From its earliest days, the church has struggled with how to adapt to and incorporate new cultures and new peoples whom the Spirit leads to the Catholic faith.
The first reading tells of St. Peter’s visit to the house of the Gentile, Cornelius. While Peter was at prayer, he had a vision of a large white sheet coming from heaven. On it were meats from all the earth’s animals, reptiles and birds. A voice told Peter to eat, but he objected. There was food that Jews were forbidden to eat. After three invitations and Peter’s refusal, the voice responded, “what God has made clean, you are not to call profane.” As Peter was trying to understand, people arrived and invited him to the house of Cornelius. As we hear in the reading, Peter found that the Holy Spirit had already been given to these Gentiles. His response was clear and spontaneous: “I see that God shows no partiality. In every nation whoever fears him and acts uprightly is acceptable to God.”
This was discussed by the apostles at the Council of Jerusalem, described in Acts 15. After hearing about Peter’s dream and visit, the church decided that Gentiles did not have to first convert to Judaism. The Council required only that they avoid idolatry, unlawful marriage and the meat of strangled animals or blood.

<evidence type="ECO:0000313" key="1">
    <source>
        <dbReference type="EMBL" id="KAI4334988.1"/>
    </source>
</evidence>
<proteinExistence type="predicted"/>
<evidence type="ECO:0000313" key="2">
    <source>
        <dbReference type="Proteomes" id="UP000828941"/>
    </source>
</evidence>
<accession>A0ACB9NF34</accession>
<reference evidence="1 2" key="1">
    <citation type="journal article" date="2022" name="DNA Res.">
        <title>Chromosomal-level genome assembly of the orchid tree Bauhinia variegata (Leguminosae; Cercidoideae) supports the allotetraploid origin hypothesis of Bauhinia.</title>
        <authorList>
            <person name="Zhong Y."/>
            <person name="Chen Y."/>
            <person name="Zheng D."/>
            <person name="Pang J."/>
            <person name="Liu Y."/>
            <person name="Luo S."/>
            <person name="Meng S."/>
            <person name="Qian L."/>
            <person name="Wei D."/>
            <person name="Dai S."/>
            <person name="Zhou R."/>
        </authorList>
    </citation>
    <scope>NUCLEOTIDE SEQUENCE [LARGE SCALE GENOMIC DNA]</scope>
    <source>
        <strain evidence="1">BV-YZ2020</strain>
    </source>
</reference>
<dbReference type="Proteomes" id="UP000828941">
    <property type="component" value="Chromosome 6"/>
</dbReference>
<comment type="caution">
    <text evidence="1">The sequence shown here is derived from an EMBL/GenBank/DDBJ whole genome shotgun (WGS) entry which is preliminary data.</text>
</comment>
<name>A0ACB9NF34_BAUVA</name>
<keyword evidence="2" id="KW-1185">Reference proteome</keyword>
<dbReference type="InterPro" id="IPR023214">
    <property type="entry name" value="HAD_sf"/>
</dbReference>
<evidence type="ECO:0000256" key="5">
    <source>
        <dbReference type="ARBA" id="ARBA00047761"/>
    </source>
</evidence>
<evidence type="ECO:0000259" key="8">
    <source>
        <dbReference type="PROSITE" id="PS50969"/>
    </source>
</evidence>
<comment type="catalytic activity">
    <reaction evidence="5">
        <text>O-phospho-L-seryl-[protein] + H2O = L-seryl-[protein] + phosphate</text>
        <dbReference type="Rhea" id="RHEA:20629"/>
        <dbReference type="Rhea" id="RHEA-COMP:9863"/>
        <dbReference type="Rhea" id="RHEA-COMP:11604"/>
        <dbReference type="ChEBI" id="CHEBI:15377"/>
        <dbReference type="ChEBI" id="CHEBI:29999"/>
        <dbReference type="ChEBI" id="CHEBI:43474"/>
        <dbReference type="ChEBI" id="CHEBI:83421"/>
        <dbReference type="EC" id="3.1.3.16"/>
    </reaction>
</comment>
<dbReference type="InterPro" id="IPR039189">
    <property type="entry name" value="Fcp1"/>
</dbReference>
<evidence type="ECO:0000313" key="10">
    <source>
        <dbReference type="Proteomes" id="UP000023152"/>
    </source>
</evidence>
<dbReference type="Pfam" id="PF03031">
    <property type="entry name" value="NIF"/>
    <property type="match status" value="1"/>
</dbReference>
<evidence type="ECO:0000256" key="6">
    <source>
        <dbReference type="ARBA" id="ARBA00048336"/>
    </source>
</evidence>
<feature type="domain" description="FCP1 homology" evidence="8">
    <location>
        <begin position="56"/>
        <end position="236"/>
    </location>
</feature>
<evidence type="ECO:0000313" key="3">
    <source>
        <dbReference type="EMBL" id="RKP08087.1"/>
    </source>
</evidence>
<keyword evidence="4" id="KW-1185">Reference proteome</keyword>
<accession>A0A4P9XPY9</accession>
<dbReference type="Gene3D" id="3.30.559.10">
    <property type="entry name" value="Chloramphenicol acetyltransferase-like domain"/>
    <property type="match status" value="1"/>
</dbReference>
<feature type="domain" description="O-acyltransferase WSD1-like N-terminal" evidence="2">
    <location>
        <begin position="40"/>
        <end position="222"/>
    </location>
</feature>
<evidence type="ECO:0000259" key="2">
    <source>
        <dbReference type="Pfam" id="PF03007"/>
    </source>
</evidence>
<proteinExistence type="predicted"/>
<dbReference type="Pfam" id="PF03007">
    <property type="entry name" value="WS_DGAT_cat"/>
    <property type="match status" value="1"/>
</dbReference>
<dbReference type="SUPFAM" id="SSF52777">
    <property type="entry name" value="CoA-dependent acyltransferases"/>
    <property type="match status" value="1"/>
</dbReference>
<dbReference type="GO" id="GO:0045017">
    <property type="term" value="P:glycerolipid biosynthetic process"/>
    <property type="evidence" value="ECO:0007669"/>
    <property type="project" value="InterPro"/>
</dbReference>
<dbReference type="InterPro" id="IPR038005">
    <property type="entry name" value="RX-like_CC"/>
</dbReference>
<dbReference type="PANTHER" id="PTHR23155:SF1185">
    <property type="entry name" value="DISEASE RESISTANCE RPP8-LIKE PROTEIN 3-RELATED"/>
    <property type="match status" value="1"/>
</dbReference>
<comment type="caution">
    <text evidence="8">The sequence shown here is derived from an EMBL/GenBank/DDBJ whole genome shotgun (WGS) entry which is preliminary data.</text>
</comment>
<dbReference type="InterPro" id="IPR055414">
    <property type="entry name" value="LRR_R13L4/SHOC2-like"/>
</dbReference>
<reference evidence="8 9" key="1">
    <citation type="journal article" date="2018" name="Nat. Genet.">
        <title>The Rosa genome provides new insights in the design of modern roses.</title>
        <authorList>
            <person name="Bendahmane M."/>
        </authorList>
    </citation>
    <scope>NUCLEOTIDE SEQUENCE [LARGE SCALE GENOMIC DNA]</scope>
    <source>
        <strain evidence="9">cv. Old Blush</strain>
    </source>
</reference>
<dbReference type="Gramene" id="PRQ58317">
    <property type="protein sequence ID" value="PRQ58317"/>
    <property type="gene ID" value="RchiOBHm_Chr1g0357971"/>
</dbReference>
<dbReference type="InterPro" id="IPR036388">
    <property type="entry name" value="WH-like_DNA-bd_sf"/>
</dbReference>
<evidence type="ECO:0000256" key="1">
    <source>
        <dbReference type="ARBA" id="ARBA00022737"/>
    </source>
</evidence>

Similar questions arose when missionaries baptized Germanic tribes, Slavic peoples, and Chinese and Japanese converts. In every age, the church evaluates what elements of a particular culture are compatible with Christian teaching and can be incorporated into worship.
A major impetus for inculturation came during the Second Vatican Council with its first document, the Constitution on the Sacred Liturgy, which affirms the essential unity of the Roman rite and also provides for adaptation. Over the past 40 years we’ve seen some adaptation in the Mass and other rites.
The most evident adaptation came in 1970 with the use of vernacular languages for Mass. The constitution also affirmed that the church has never chosen just one style of music or art. Whatever adaptations are made, however, must be in keeping with the sacred nature and purpose within the liturgy and follow the rules of the process.
In the General Instruction of the Roman Missal we find additional adaptations for Mass in the United States. The liturgical colors for the funeral Mass include black, purple and white. Settings for the responsorial psalm include metric versions and hymnody can replace the designated entrance and Communion chants. Our materials suitable for altars and sacred vessels differ from those of other countries.
At Mass, listen to the music and look at the liturgical environment. Think about the elements that are the same around the world and those unique to worship in our time and place. Give thanks that God (and the church) welcome and make space for all peoples in all places.
Sr. Rehrauer is the diocesan director of Evangelization, Living Justice and Worship.